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Editorial: U.S.-DPRK summit should result in resolving abduction issue

On Feb. 20, Prime Minister Shinzo Abe spoke by phone with U.S. President Donald Trump. The prime minister asked the president again for cooperation in resolving the issue of Japanese nationals abducted to North Korea.

 

President Trump is scheduled to meet again with Workers’ Party of Korea Chairman Kim Jong Un in Hanoi, Vietnam, on Feb. 27 and 28. The president told the prime minister, “I will attach importance to the abduction issue,” promising to convey Japan’s intention to Chairman Kim.

 

The two leaders spent 30 minutes for the teleconference. Prime Minister Abe said, “I spent more time discussing the abduction issue with Mr. Trump.” The prime minister disclosed the conversation after the teleconference, saying, “The president clearly replied, ‘I could realize how seriously you [Prime Minister Abe] consider the issue, so I will also attach importance to the matter.’”

 

Prime Minister Abe met with the families of abductees on Feb. 19. He said, “I explained to the president how strongly the families hope to see them again and want them to return home.”

 

President Trump spoke before the UN General Assembly in 2017,  keeping in mind Megumi Yokota, one of the abductees: “A thirteen-year-old Japanese girl was abducted [by the DPRK] and she was later used for training spies.” The president also referred to the abduction issue during the U.S.-North Korea summit last year.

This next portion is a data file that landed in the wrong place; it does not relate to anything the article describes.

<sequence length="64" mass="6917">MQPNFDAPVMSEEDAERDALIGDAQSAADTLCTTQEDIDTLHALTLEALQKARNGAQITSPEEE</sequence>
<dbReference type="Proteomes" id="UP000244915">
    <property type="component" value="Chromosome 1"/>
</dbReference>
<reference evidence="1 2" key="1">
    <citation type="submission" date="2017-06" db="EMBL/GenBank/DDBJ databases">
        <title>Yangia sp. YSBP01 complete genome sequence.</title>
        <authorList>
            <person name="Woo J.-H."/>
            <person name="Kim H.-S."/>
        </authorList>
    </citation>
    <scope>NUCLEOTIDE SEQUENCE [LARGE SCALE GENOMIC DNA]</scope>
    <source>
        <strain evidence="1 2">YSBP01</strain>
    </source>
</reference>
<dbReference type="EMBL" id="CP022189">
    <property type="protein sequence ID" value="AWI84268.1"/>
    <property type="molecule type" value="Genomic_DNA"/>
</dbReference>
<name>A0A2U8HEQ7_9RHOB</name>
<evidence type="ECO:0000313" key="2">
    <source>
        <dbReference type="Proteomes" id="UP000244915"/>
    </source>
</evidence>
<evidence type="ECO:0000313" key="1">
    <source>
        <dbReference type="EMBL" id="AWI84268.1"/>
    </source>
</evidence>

We want the president to strongly press Chairman Kim at the upcoming second summit for an early solution to the abduction issue, and we hope for a Japan-DPRK summit.

 

Prime Minister Abe has said that “North Korea will not be able to envision its future without resolving the abduction issue.” We want President Trump to convey this in person to Chairman Kim Jong Un. Specifically, this means that unless all the abductees are repatriated to Japan, Tokyo will take no action for the DPRK .

 

After the U.S.-DPRK summit last year, President Trump referred to the costs for North Korea’s denuclearization, saying, “Japan and South Korea are ready to support.” However, the two countries’ support will take place after the abduction issue has been resolved.

 

What concerns us is that President Trump, referring to North Korea’s denuclearization, said “I am in no rush and have no pressing time schedule for Pyongyang.” The U.S. has urged the DPRK to declare all its nuclear and missile forces and provide a list of nuclear facilities. Should the U.S. ease its sanctions against North Korea without having North Korea do so, the U.S. would have to play into the hands of North Korea.

 

In addition to China and Russia, even South Korea is seeking to ease and emasculate the sanctions. If the international community is split over its sanctions, the DPRK will not be denuclearized in a real sense. Moreover, it will be infeasible to resolve the abduction issue.

 

The abduction issue must be resolved as soon as possible. Both the victims and their families praying for their return to Japan are aging and being exhausted. The government must not miss this opportunity.

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